In a Bamboo Forest... / 13 April 2011
Yet here I sit
with no wi-fi
in a modern
hotel in Kyoto;
Another clear and sunny day; Japan is warming up. Being in a hotel has focused me on some different things: I notice the little green circles with white crosses marking maps with refuge points, places to gather if the earth quakes badly. And I find the rechargeable torch by my hotel bed, together with the Gideon Bible and Teachings of Buddha.
The earthquakes that still remind Tokyo dwellers of danger, are not felt here. To all intents and purposes life has returned to normal. The separate, and incompatible, power system in the west of Japan means there is no power-saving here.
The only daily reminder is the gold-framed notice in the hotel foyer expressing sympathy. And while Japan's "renewing, rebuilding" mantra is repeated here, the emphasis often seems to be more on forms of conservation.
Saga-Arashiyama is today's destination. The local train worked well yesterday, so going to see the Bamboo Forest has become possible.
We have the Japanese buffet breakfast, I'm working my way through varieties of seaweed and vegetables with variations on egg and fish, followed by fresh fruit. My favourite dish is a fish custard; made with prawns and straight from the cooking, it's delicious.
Arriving at Saga-Arashiyama, and heading for the forest, I am surprised by the crowds of tourists, but the explanation is soon obvious: the wide river with a wonderful avenue of cherry trees. It looks amazing and warrants a detour; the trees are in full blossom, the day is warm and windy and blossom swirls around us like snow.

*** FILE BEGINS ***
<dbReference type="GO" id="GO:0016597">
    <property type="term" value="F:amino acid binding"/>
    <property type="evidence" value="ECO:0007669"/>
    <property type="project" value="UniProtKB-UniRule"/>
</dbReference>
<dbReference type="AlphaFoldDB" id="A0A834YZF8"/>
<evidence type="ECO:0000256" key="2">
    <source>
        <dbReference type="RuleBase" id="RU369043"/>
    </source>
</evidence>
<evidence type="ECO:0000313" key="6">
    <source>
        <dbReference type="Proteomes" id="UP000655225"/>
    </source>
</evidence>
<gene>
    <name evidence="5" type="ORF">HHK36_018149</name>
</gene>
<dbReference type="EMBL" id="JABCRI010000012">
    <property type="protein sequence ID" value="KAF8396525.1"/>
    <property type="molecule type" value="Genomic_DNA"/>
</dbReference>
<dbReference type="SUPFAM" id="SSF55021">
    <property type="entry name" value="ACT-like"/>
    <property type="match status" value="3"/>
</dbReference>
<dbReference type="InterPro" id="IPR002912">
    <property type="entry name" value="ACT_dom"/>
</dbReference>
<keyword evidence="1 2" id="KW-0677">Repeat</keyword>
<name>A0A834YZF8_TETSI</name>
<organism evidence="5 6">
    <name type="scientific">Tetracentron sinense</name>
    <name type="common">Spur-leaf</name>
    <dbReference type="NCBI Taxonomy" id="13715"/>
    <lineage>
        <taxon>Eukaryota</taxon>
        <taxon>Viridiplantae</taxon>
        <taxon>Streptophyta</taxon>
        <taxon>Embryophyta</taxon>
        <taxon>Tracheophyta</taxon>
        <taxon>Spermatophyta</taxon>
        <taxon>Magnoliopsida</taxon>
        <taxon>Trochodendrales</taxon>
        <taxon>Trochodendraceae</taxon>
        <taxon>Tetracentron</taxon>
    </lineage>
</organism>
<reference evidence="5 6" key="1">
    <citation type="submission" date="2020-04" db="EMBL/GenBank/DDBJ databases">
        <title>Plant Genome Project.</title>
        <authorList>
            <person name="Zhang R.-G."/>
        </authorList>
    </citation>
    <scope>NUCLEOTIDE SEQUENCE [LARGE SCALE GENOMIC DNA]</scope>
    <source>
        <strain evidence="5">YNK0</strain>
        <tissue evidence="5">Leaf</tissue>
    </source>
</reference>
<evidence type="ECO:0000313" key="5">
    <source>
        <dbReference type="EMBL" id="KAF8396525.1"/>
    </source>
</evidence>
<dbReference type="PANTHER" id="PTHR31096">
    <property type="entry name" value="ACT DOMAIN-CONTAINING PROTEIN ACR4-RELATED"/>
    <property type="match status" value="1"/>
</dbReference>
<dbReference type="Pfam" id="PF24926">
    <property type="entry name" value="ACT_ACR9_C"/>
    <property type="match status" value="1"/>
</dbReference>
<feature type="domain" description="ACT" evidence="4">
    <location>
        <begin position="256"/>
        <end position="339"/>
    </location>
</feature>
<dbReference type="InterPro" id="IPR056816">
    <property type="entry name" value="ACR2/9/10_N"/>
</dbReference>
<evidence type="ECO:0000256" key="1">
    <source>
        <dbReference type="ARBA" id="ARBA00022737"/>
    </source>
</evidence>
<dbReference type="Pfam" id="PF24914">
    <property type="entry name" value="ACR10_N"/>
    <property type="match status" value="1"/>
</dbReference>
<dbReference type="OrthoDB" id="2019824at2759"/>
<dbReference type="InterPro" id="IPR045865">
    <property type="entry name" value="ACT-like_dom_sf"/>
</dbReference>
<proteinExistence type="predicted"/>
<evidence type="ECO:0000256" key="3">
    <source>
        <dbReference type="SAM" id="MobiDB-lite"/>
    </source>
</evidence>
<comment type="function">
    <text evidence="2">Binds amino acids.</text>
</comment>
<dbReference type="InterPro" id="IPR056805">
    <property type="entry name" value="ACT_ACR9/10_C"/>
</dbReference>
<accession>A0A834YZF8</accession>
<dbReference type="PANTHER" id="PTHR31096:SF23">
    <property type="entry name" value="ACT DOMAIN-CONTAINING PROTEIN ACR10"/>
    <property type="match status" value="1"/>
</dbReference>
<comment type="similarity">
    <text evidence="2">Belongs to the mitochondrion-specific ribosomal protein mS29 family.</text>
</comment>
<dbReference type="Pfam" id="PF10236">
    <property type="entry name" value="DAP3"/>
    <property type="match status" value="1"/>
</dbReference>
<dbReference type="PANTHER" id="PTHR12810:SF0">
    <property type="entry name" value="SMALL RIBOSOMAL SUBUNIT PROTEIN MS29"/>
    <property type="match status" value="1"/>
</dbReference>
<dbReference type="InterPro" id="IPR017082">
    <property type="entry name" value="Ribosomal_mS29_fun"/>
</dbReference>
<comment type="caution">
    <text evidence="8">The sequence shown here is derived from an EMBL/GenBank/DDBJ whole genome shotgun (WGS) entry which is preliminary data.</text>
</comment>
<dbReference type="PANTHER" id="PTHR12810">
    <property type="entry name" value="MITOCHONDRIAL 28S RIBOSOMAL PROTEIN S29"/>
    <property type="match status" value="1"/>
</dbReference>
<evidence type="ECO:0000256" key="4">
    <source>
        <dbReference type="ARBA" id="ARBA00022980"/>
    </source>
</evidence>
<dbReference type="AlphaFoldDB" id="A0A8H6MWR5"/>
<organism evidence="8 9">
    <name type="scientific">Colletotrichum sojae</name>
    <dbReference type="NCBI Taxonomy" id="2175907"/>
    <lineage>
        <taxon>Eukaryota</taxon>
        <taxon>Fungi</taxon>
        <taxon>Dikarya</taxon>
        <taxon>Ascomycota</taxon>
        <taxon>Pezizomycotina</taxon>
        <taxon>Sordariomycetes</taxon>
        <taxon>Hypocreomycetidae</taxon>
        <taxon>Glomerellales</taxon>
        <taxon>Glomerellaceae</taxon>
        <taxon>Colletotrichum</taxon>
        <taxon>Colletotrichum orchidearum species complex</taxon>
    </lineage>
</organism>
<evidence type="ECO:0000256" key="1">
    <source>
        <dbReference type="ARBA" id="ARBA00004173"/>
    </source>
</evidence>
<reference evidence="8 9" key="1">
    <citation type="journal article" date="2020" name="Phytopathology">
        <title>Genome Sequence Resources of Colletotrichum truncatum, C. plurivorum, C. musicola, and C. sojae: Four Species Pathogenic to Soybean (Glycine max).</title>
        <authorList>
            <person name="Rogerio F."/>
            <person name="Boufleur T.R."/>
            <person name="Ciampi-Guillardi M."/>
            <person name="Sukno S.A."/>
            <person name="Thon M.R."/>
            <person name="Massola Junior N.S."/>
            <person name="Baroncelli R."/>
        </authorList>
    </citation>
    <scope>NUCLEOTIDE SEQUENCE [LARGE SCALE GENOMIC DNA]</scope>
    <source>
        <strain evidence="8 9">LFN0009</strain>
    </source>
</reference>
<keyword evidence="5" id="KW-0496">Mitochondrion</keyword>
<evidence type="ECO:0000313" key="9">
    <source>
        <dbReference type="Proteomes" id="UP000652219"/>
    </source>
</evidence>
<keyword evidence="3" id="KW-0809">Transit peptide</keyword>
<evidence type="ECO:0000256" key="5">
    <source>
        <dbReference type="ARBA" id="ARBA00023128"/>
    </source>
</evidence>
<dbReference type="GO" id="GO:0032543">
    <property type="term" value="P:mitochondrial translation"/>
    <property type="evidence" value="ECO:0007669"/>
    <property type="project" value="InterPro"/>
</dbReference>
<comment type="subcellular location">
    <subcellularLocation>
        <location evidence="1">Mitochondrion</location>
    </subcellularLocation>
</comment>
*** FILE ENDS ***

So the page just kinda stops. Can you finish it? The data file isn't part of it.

I just have to try out a Japanese ice-cream that has five flavours. It proves to be enormous and I start to giggle, soon all the people around me are laughing too. The first layer is vanilla, then green tea, cherry blossom, sesame and finally, possibly roast tea. Some good, some not.
Then more detours: shrines and gardens intercept our path to the bamboo, but eventually we get there. Cool and elegant, bamboo 40cms or more in diameter and tall, so very, very tall, whispers secretively in the breeze. Quite magical.
The forest is on a hill, but the path through is tarmac and travelled by locals in cars as well as tourists in rick-shaws and taxis. The climb is steep, sometimes scary in the lightweight powerchair, but exhilarating.
Being surrounded by these blue-grey giants is like being in a fairy-tale. Here and there, where the sun creeps through, bright camellias bloom.
The countryside in this part of Japan is stunning; hilly and tree covered, it provides a glorious tapestry of spring colours as a backdrop to the whole Kyoto experience. And it is reflected everywhere, giving me lots of ideas to take back.